LTCC fields new soccer teams
July 9, 2013
Picking a mascot
Lake Tahoe Community College is looking for a new team name and mascot for the recently added soccer teams. Send suggestions to Peter Bostic at Bostic@ltcc.edu.
Men and women's intercollegiate soccer is coming to the Lake Tahoe Community College in 2014.
The LTCC Board of Trustees voted in favor of launching the soccer program at its last meeting on June 25. The Physical Education Department is now developing the curriculum surrounding the program. A decision on a new team name and mascot will soon follow.
Job announcements for the related coaching positions will be released in August, and hiring decisions will be finalized by October. The teams will take the field competitively in September 2014.
The College hopes to join the highly competitive Big 8 Conference. Schools in this conference include American River, Consumnes River, Diablo Valley, Modesto, Santa Rosa, Sierra, Sacramento City, and San Joaquin Delta.
The start-up cost for the new soccer program is about $10,000. The annual cost thereafter will be nearly $100,000 per year. LTCC projects that the revenue generated from new student-athletes will help offset most of that cost.
"We're looking at building two teams, a men's team and a women's team, with 20 students on each team, and that would more than cover the cost of the soccer program," said Tom Greene, Vice President of Academic Affairs and Student Services.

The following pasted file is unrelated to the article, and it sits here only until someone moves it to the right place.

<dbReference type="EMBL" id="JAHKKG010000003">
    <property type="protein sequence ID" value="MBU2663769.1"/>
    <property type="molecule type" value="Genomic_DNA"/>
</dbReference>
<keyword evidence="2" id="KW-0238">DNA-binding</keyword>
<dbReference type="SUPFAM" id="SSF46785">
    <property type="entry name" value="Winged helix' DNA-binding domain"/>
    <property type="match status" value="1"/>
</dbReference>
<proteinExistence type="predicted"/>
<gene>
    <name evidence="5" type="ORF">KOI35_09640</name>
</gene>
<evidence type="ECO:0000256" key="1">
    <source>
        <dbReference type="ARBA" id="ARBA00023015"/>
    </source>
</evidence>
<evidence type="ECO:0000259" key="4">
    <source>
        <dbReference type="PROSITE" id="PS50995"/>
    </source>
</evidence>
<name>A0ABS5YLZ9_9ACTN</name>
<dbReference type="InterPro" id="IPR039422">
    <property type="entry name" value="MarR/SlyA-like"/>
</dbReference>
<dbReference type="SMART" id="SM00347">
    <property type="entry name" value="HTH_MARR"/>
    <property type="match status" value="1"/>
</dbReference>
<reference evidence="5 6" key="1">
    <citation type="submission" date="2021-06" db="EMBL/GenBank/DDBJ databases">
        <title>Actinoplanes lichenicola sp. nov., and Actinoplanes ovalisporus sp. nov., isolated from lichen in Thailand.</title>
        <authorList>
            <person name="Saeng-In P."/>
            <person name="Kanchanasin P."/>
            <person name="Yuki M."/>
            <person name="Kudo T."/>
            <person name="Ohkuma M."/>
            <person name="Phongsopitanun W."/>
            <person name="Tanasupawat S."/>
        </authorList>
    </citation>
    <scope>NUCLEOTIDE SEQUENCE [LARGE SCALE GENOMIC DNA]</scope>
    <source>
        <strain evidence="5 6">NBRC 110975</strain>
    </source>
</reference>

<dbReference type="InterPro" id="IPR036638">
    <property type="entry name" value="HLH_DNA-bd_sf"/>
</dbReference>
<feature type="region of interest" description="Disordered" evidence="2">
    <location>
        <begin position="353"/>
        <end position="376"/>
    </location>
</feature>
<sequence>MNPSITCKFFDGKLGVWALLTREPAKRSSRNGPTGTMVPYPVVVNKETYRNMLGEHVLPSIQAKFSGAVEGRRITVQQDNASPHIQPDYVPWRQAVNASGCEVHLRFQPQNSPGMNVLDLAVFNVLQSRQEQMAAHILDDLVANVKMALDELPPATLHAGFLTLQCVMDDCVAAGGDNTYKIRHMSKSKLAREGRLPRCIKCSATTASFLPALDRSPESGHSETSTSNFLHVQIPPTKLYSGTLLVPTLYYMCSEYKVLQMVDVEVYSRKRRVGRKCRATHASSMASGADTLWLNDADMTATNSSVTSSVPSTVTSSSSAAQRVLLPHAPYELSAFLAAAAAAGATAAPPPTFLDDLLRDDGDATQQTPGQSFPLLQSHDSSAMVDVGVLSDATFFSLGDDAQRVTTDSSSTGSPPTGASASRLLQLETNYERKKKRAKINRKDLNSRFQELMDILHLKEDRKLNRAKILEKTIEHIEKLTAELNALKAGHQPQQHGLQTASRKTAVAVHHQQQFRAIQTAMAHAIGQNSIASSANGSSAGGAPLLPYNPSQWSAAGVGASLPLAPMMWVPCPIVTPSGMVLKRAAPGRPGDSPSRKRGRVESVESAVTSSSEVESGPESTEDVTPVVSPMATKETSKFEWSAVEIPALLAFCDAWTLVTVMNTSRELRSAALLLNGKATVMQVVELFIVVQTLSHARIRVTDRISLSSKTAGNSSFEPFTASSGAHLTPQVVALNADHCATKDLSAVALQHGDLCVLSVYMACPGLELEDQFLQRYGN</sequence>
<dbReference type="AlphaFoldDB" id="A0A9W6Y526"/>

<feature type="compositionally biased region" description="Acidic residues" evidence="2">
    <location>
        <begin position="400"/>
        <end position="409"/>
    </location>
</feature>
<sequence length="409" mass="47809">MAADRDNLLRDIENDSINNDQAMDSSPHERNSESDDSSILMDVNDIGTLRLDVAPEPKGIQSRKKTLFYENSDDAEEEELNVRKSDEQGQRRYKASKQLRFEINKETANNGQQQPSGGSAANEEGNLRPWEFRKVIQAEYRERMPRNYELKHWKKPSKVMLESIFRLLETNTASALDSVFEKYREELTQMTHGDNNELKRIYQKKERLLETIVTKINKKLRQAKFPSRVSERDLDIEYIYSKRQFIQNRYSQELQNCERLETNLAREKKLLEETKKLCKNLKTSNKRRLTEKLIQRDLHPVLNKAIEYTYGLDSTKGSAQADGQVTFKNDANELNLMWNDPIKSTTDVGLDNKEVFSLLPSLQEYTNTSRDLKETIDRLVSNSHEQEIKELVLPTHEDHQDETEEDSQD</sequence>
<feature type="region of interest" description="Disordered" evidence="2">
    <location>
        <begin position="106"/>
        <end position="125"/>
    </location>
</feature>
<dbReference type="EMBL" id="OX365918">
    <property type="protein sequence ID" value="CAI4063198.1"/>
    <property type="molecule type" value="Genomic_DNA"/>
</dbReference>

This is assuming that half of those players will be new full-time LTCC students, which is a fairly modest assumption considering that all players will need to be full-time students.
The LTCC Foundation will also launch the Athletic Booster Club to further help with funding. This booster club is projected to raise enough money for the $10,000 start-up cost, plus $3,500 annually to keep the program going. The Booster Club will also be responsible for developing volunteer support.
"But our primary purpose isn't to generate revenue. Our primary purpose is to achieve our strategic planning goals — the goals of ensuring access, particularly to those who have been underserved in higher education," Greene said. "How many professional soccer players are going to come out this program? I couldn't tell you, but there's a great chance they're all going to come out with a college degree and greater opportunity."
The soccer program wouldn't be the college's first intercollegiate athletic team. LTCC offered cross-country running, volleyball and Nordic ski teams throughout the 1990s, but the teams folded due to lack of student interest, according to LTCC Board Clerk Roberta Mason.
LTCC officials, however, feel strongly that the new soccer program will not mirror those past attempts. A great deal of research has gone into determining the community interest and talent level.
"Nothing is an exact science, but we came to the conclusion that the feedback we received said there is enough interest and enough talent to do this," Greene said. "There's a lot of interest in soccer that isn't unique to small communities that say you'd get with a Nordic ski team. Soccer is international and there's a huge amount of demand. Our interest is not only serving the needs within our community, but certainly seeing this as an opportunity for those who want to come to school in Tahoe and want to play soccer."